[This post was written on Saturday 28th September 2002 in a notepad on a train to Huntingdon, following the break-in at my flat in London, and transcribed onto plasticbag.org the following afternoon.]
It’s not been an easy week. I suppose that’s what I should start by saying. It’s not been an easy week. I didn’t expect the man in my flat. I didn’t expect some other stuff either. But mostly it was the man in my flat that threw me.
I’m going to a wedding. Maybe that’s where I should start. Simon is marrying Adele. I’ve known Simon since I was sixteen. We met at school. And he’s getting married in Bury St Edmunds. Today (Saturday) in fact.
Typically I’ve not been very organised. It wasn’t until Wednesday that I’d organised a hotel. And it wasn’t until yesterday that I knew what train I would be taking. And only last night did it occur to me that my suit needed cleaning. And it was quite late in the evening before I finally twigged that my late-night dry-cleaners weren’t going to have enough time to get it clean before they closed.
Old faithful memory came to the rescue with an epic scheme – I would fill the bath with hot water, hang the trousers above it and close the bathroom door. The magic of steam wouldn’t clean them, of course, but it might get the creases out. And so it did. But it left them slightly damp.
My flat is small and kind of hectic and I live on the first floor. For the Americans amongst us, who don’t know the concept of ‘ground floors’, you should read that as, “I live on the second floor”. So to help my trousers dry a little, I opened a window a couple of inches to let a bit of a breeze in. And then I went to bed.
To get to Huntingdon this morning, I had to get up fairly early. So I set my alarm for seven-thirty. But for some reason I woke up before that – just before seven in fact. And I knew immediately that there was something wrong. I could hear noises and I was surprisingly cold. My first reaction was that there was someone in my flat – but how often do you get that kind of momentary paranoid thought when there’s really noone there? A noise, some wind – or maybe a book falling over or some paper rustling. You don’t take it seriously if you’re an adult. I turned over and tried to get some more rest.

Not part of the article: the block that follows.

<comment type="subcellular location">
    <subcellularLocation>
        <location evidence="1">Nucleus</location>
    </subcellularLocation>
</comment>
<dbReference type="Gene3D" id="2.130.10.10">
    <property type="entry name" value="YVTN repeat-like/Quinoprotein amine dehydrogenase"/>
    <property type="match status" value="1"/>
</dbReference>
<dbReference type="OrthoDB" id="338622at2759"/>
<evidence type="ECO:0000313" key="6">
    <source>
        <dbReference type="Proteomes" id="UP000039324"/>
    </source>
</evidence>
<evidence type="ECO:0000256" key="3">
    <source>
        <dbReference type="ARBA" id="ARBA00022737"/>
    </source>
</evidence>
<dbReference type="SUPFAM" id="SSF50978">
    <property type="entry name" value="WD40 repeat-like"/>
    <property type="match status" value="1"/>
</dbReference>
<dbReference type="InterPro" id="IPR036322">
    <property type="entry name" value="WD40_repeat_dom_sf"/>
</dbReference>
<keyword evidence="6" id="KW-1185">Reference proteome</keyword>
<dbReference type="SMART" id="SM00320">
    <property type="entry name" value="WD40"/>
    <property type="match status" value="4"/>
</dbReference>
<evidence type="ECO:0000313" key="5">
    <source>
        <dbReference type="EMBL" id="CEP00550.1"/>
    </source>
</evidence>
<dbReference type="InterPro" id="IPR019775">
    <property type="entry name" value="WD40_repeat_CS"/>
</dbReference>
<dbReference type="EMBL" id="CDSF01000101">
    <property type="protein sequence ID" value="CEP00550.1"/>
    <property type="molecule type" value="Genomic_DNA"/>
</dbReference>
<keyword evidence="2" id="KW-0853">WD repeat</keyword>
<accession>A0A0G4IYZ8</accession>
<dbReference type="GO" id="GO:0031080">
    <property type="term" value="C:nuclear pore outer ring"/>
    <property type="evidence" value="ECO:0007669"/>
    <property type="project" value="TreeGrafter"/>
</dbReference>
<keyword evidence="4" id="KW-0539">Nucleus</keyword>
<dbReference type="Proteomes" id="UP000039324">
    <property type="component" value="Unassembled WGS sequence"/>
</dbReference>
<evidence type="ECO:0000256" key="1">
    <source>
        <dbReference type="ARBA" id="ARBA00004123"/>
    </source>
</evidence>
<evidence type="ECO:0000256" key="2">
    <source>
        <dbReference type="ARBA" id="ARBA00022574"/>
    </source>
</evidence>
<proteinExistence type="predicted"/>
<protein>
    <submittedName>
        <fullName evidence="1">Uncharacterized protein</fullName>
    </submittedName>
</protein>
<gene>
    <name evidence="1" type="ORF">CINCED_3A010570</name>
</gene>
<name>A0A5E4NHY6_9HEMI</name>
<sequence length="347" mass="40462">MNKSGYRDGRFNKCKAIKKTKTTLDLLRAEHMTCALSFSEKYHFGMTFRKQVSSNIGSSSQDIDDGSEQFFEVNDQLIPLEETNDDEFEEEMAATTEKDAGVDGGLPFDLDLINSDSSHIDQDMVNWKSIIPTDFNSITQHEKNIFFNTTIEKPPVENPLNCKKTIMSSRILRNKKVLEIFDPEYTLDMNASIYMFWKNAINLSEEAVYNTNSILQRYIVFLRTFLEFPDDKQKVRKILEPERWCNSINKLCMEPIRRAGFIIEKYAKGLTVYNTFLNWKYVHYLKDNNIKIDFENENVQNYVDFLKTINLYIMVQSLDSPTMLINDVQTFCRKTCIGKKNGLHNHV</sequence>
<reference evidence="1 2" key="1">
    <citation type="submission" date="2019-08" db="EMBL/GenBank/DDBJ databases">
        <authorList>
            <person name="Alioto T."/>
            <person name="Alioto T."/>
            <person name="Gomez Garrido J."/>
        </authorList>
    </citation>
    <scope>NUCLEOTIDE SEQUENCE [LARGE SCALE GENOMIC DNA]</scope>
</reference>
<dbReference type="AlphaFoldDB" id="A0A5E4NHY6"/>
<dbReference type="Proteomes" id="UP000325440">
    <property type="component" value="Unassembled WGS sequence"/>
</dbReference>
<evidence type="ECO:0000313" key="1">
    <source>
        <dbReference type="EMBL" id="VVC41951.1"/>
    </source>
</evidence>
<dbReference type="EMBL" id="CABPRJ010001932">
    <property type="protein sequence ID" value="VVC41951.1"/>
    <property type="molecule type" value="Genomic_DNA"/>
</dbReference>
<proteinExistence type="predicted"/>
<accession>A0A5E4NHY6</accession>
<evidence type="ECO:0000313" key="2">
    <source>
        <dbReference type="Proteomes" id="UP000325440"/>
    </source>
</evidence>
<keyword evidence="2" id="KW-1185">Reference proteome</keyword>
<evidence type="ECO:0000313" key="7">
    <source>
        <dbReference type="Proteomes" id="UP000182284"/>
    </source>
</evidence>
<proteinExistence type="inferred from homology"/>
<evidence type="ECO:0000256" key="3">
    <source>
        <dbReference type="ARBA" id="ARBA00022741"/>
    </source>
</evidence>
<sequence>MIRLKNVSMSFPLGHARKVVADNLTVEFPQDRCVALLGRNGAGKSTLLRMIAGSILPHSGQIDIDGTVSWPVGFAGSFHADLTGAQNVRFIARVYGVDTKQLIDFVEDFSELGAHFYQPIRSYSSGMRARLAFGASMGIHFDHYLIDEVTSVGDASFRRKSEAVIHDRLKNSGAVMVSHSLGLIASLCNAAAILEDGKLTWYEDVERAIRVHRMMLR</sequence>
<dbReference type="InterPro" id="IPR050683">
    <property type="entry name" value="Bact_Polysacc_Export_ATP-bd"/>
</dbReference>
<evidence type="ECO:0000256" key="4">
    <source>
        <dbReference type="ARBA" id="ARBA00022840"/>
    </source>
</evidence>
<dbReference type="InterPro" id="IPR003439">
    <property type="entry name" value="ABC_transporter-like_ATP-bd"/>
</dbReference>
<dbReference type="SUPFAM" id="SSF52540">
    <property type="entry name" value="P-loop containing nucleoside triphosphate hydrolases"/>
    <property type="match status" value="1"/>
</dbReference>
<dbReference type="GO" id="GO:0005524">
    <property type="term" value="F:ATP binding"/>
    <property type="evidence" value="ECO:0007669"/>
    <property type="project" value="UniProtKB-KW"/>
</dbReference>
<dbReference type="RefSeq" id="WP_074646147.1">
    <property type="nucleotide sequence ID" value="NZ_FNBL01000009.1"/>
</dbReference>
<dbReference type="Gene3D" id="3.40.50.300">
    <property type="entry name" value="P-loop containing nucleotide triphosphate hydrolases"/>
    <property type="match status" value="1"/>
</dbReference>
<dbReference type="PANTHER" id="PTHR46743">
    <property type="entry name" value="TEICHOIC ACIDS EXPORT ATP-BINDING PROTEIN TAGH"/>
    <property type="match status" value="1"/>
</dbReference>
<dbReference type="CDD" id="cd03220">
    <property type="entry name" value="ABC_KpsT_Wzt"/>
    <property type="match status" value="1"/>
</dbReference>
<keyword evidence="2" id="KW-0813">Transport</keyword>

But it was no good. I was nervous and I didn’t know why. I turned on the TV in my bedroom and caught some news, and then pulling on a towel I got up and wandered into the sitting room.
And there was a man in it – almost halfway out of the window wearing a blue baseball cap, a two-tone blue hooded fleece, dark skin, startled eyes and my DVD player under his arm.
He bounded down from the window and sprinted around to the road at the front of my building. I pull open the front door and chased him into the street – barefoot, wearing a towel at seven in the morning. But he was too fast and was wearing proper shoes. A man with a van nearby told me to get in and we chased him. He’d abandoned the players somewhere and was walking calmly down a nearby street. Jumping out of the van, I ran after him, but he turned a corner and when I got there he had gone.
I’m writing this on a train to Huntingdon, and I’ll type it up when I get home tomorrow. Around me are hills and countryside – England at its best. It’s a beautiful morning. I’ve spend over an hour talking to the police and driving around West London estates with an officer, trying to identify the guy. He was nowhere to be seen. I’ve lost my DVD player and my new X-box. And worst of all he stole the camera that all my friends clubbed together to buy me for my thirtieth birthday has been taken as well. That he’s managed to spoil that memory for me – even a little – is more upsetting than almost everything else.
He left some dirty handprints on the window frame. He got his hands dirty climbing up the drainpipe. I had to leave there so that they can try and get some fingerprints off them sometime in the next couple of days. Then I can start trying to scrub them off. But I think that even if I get rid of all visible traces, that mark of vulnerability that he’s left on my home will remain for a long time to come.